Dahl's activity at the Norwegian Defense Research Establishment
In 1952, three years after beginning his studies at the University of Oslo, he was introduced to computers at the Norwegian Defense Research Establishment (NDRE) where he fulfilled his military service obligations. Jan V. Garwick was responsible for the field of mathematical analysis and calculations, and Dahl was placed in the "computing room" led by Garwick's assistant, Kristen Nygaard. It is quite likely that, in this setting, Garwick, Nygaard and Dahl were the first in Norway to develop programs on "large" digital computers. In the years to come, NDRE cultivated a scientific collaboration with the pioneering computer group at the University of Manchester and the electronics company Ferranti. As a result of this tie, NDRE got the first version of Ferranti's Mercury computer in 1957.
Dahl's next project was to develop and implement a "high level" language for numerical computation, called MAC (Mercury Automatic Coding). While Nygaard changed focus to the area of operations research in the mid-1950s, Dahl became Garwick's main collaborator. Together they formed the first real programming group in Norway.
In 1958, Dahl completed the Candidatus Realium degree at the University of Oslo in mathematics. His thesis entitled Multiple Index Countings on the Ferranti Mercury Computer, was formally in the area of numerical analysis, but actually in computer science.
Designing Simula 1 and Simula 67 languages at the Norwegian Computing Center
In 1960 Nygaard had become research director at the Norwegian Computing Center (Norsk Regnesentral - NR). He decided to make an attempt to solve two main problems in operations research, namely, the lack of concepts and language for description and communication about large and complex systems, and the lack of a specialized programming language for simulation tasks. Realizing that he could not do this by himself, he looked to Ole-Johan Dahl, a specialist in programming language, as the obvious collaborator.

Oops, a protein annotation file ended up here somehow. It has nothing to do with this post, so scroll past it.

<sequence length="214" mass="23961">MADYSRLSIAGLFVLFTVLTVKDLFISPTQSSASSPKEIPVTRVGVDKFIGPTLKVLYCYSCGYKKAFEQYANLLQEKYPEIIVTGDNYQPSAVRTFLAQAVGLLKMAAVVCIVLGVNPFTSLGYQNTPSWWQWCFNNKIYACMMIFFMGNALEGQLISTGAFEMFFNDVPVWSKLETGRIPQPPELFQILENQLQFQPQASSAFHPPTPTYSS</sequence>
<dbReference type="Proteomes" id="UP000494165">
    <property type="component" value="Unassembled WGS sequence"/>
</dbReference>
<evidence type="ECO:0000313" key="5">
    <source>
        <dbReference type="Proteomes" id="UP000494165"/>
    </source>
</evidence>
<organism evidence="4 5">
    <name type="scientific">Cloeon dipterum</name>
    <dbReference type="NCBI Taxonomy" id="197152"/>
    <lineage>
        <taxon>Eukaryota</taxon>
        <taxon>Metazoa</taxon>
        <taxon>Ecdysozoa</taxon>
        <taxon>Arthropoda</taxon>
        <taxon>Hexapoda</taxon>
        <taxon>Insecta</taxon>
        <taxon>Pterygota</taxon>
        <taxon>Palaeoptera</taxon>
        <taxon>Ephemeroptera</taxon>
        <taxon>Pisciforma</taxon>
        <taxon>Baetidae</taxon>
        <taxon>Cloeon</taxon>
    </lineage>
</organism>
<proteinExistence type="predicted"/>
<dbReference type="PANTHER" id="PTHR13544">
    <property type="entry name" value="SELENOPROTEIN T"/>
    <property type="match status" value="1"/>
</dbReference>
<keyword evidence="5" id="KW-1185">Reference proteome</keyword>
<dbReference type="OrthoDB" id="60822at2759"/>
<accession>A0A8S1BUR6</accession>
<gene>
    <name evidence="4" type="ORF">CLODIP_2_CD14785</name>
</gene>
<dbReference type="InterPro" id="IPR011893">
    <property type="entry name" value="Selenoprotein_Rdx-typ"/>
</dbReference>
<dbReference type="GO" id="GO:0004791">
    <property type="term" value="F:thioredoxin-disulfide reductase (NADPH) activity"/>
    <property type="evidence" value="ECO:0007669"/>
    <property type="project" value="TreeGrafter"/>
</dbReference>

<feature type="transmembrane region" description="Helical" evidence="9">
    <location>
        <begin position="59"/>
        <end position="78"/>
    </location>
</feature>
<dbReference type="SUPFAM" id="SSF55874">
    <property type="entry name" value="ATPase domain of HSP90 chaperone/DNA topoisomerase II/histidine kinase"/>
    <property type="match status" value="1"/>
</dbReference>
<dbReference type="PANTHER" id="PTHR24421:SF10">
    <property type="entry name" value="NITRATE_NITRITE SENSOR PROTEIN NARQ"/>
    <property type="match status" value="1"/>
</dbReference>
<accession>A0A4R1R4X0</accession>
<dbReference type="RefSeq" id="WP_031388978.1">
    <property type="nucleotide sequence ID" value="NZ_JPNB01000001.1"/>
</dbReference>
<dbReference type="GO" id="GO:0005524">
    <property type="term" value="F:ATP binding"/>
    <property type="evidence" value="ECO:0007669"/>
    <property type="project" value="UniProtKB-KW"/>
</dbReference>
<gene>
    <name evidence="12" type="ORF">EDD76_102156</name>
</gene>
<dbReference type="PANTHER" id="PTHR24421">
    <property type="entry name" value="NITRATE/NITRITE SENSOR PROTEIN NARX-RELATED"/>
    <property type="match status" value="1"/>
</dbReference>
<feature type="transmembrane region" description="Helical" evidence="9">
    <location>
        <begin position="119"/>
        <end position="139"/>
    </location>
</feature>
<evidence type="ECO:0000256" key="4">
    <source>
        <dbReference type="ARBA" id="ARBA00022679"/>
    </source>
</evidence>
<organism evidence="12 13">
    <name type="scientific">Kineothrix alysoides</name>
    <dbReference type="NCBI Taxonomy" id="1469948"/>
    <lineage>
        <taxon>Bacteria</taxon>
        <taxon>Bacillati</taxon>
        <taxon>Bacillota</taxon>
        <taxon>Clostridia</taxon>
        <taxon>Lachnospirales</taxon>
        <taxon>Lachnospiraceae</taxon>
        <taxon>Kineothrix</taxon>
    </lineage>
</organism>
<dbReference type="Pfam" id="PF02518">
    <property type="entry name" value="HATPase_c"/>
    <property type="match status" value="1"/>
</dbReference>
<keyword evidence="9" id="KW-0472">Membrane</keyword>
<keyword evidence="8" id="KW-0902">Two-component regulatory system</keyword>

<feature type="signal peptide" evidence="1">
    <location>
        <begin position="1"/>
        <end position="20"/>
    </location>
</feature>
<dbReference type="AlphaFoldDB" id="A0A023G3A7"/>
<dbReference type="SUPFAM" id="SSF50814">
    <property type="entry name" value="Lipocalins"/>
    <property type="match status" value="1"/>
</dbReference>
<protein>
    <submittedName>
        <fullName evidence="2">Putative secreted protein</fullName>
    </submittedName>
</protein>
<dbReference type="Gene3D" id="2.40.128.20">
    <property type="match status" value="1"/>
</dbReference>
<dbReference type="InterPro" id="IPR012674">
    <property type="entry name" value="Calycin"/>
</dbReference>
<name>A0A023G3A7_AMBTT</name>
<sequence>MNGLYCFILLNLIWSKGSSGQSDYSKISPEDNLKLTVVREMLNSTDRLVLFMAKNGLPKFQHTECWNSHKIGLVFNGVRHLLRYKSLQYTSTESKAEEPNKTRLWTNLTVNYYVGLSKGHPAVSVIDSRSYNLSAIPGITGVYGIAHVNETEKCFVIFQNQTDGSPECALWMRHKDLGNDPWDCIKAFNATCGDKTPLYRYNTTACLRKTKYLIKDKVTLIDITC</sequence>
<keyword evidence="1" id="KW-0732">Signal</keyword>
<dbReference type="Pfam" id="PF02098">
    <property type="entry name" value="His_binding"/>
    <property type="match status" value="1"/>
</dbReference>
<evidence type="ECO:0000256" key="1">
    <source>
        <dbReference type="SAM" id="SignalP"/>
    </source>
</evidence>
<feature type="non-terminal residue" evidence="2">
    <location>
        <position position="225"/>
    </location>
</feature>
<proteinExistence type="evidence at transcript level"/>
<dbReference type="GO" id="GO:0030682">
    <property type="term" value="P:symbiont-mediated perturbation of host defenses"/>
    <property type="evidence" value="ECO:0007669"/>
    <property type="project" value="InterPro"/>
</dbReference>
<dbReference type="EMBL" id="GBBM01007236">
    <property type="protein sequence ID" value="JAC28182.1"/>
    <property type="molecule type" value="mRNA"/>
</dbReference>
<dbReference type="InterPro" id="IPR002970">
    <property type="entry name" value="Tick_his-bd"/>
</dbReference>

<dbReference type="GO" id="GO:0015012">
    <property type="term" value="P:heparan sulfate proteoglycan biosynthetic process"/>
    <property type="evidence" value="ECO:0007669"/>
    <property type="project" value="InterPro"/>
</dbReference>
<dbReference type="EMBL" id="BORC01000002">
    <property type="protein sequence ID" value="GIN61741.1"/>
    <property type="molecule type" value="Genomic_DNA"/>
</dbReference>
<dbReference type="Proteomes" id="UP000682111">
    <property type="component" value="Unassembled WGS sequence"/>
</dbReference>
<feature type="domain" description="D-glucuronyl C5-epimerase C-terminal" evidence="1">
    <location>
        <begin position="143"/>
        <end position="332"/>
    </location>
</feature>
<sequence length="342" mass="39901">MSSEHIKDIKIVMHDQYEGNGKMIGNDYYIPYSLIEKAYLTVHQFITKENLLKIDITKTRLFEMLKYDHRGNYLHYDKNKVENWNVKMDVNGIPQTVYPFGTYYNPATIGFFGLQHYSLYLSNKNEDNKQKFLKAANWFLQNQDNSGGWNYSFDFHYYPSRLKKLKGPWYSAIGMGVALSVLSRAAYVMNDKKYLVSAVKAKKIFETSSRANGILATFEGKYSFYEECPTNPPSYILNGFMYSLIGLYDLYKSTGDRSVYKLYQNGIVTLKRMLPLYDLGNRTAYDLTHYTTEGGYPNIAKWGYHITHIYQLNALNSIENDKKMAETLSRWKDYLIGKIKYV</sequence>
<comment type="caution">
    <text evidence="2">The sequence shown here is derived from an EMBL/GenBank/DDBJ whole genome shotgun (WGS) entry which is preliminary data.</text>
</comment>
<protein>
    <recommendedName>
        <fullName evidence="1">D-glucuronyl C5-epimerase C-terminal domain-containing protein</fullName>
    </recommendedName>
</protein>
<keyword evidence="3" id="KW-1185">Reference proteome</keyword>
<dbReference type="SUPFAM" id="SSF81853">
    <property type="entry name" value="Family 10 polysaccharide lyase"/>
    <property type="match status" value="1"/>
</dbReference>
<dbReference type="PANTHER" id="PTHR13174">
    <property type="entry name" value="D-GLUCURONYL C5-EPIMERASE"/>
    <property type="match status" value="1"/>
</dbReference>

They started working together in 1961, and in 1963 Dahl joined Nygaard full-time at NR. Together they created the Simula 1 language (1961-1965) and Simula 67 (1965-1968), introducing the concepts of class, subclass and inheritance, virtual binding of operations, and dynamic creation of objects. The Simula concept of quasi-parallelism reflected that objects may in principle be independent processes running in parallel. Implicit forms of information hiding, through the subclass mechanism, were later also complemented by explicit forms of information hiding.
Scientific impacts of object-orientation paradigm
These concepts, which constitute what today is called object-orientation, have greatly influenced modern programming languages, programming methodology and modeling languages, including UML. The class related concepts in Simula were clearly ahead of their time; it took some 20 years until they gained understanding and popularity. Languages such as Smalltalk, Beta, C++, Eiffel, Java, and C#, have directly adopted Simula's fundamental concepts about objects and classes. Object-orientation is today the dominant style of programming, description, and modeling.
To quote Bjarne Stoustrup:"Simula it is not just an innovative programming language. From the beginning it came with a philosophy of design based on modeling that has had impact far beyond the realm of programming and programming languages." The object-oriented philosophy also underlines the modern use of windows and the graphical interfaces that we all use.
How the paradigm was created
How could Ole-Johan Dahl and Kristen Nygaard, at such an early stage, design a language with all the mechanism that today form the "object-oriented" paradigm for system development? An important part of the answer is obviously that they were extraordinary talented researchers in the field, and with rather different perspectives and personalities, which frequently led to confrontation and heated discussions.
In what concern Dahl, his characteristic as a researcher was the quest for simplicity, elegance, and purity rather than ad hoc solutions with their associated exceptions and compromises. This are some features also reflected in the class concept of Simula.
In addition, it was probably very fortunate that they first designed a language for simulation (Simula 1), and later applied the concepts in a general purpose language (Simula 67). Ole-Johan Dahl has expressed it this way:"A reason for this may be that in developing a complicated simulation model it is useful to decompose it in terms of 'objects', and to have an explicit mapping from external objects to program constructs. A natural way of developing real systems is not much different." Nygaard emphasized that an essential motivation behind Simula was system description, and the need for a language to model real world concepts.